US8320299B2 - Broadband satellite system and method - Google Patents

Broadband satellite system and method Download PDF

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US8320299B2
US8320299B2 US12202505 US20250508A US8320299B2 US 8320299 B2 US8320299 B2 US 8320299B2 US 12202505 US12202505 US 12202505 US 20250508 A US20250508 A US 20250508A US 8320299 B2 US8320299 B2 US 8320299B2
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communication network
remote
network
remote site
remote sites
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John Ehlers
Steven Eymann
Phil Reum
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Comtech EF Data Corp
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Comtech EF Data Corp
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    • HELECTRICITY
    • H04ELECTRIC COMMUNICATION TECHNIQUE
    • H04BTRANSMISSION
    • H04B7/00Radio transmission systems, i.e. using radiation field
    • H04B7/14Relay systems
    • H04B7/15Active relay systems
    • H04B7/185Space-based or airborne stations; Stations for satellite systems
    • H04B7/18578Satellite systems for providing broadband data service to individual earth stations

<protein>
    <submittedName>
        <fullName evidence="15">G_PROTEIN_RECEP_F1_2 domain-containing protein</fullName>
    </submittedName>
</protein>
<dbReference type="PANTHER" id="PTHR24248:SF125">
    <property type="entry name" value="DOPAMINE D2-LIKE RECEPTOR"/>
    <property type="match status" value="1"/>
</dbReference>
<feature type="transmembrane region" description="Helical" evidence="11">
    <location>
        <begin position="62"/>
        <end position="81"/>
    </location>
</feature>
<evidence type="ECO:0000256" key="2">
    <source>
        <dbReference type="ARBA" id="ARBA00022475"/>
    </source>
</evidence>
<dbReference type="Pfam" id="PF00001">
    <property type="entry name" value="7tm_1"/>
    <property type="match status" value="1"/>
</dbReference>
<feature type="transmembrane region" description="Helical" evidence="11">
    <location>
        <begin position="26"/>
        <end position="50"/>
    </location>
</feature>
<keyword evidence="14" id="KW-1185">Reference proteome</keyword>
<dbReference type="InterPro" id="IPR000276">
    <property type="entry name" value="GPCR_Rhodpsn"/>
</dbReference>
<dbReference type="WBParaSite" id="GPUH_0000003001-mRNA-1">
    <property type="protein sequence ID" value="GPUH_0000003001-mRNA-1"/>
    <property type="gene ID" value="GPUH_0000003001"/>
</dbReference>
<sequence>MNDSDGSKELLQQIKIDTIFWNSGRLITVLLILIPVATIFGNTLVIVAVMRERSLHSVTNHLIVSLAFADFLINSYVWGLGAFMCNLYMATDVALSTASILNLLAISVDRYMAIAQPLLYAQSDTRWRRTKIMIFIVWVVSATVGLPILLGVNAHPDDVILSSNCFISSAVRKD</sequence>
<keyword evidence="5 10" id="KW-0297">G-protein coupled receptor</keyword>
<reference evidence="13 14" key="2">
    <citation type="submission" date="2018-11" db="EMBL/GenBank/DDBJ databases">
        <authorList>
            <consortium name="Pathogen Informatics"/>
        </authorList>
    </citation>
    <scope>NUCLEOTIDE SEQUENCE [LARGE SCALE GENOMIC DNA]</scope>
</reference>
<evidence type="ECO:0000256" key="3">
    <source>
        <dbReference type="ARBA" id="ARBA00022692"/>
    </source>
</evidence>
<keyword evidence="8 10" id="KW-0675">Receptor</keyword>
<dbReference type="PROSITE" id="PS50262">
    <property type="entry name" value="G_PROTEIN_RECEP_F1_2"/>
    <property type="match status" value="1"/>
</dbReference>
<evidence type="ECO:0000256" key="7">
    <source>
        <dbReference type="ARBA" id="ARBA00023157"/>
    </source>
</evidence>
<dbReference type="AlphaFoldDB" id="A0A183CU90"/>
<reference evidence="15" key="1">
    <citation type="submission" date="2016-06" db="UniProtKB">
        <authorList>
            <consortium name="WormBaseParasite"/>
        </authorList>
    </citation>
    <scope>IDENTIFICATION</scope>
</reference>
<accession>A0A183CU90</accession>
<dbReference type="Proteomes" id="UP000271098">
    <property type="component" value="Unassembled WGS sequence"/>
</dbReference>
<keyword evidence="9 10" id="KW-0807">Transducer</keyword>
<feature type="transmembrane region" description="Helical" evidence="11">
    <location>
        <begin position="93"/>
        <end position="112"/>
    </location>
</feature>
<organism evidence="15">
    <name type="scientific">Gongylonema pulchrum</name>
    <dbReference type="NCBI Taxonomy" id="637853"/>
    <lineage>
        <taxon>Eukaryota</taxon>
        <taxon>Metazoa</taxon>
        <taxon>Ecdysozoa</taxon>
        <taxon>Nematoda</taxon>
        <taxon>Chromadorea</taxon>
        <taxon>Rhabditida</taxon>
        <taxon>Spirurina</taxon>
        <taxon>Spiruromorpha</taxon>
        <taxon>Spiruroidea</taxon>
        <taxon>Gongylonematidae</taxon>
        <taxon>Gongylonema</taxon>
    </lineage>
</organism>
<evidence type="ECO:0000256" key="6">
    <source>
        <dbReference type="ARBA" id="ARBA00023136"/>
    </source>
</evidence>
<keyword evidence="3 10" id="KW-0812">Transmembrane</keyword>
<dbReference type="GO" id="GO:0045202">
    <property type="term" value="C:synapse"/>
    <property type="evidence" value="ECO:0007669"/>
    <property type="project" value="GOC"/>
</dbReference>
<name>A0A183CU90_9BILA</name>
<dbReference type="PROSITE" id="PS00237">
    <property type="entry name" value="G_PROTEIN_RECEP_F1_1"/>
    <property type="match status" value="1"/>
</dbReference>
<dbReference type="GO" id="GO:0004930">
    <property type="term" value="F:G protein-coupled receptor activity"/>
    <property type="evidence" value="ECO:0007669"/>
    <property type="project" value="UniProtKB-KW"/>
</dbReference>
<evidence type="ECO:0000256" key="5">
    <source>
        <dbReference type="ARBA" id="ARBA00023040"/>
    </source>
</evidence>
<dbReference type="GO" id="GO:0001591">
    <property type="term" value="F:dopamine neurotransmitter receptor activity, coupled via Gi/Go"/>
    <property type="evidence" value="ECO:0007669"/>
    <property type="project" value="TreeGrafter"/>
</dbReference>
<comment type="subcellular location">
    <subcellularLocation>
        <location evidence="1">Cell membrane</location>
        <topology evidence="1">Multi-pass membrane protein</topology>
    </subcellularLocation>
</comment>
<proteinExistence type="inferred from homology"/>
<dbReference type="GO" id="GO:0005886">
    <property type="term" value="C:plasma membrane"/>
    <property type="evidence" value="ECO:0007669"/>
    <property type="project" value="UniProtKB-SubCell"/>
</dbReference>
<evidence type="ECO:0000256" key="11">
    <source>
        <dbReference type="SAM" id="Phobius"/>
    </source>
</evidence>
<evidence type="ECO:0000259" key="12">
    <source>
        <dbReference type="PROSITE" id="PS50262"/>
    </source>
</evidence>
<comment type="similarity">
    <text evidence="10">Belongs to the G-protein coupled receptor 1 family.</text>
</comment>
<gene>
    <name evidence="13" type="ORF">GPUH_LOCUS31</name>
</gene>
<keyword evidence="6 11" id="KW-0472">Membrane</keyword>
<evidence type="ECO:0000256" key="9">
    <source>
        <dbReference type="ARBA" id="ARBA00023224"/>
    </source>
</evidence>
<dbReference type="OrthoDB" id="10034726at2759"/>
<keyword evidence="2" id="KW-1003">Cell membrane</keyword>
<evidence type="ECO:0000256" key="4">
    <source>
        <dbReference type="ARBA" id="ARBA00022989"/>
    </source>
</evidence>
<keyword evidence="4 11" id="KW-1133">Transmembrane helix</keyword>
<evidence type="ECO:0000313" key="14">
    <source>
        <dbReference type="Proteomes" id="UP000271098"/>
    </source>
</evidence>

• H04B7/18582Arrangements for data linking, i.e. for data framing, for error recovery, for multiple access

Abstract

Implementations of broadband satellite systems may comprise systems implementing embodiments of one, two or all of the aspects of distributed leadership, distributed bandwidth allocation and distributed timing. In systems implementing distributed leadership aspects, the control and administration of the network can be effectively performed by any site. In systems implementing distributed bandwidth allocation aspects, all remote sites may act in concert by running the same algorithm on the information they have received, arriving at a harmonious conclusion. In systems implementing distributed timing aspects, time division multiple access (“TMDA”) bursts within timeslots may not require a central timing reference, a distributed high stability timing reference or a timing leader.

Description

CROSS REFERENCE TO RELATED APPLICATIONS

This document claims the benefit of the filing date of U.S. Provisional Patent Application 60/970,235 to Ehlers, et al, entitled “Broadband Satellite System and Method,” which was filed on Sep. 5, 2007, the disclosure of which is hereby incorporated herein by reference.

BACKGROUND

1. Technical Field

Aspects of this document relate generally to telecommunication systems, such as satellite, wired, and wireless systems.

2. Background Art

A growing number of satellite communication systems use time division multiple access (“TDMA”) protocol for communications between earth stations or sites. In order to effectively control these networks, a single node, often referred to as a central site, hub or master terminal, is responsible for administering and policing the network. It is through this master terminal that new remote sites can be added, removed, or have their operating parameters, such as their bandwidth allocation, modified. This master station is also responsible for identifying remotes that have temporarily gone missing due to unforeseen circumstances, such as a power failure, and for successfully bringing them back into the network.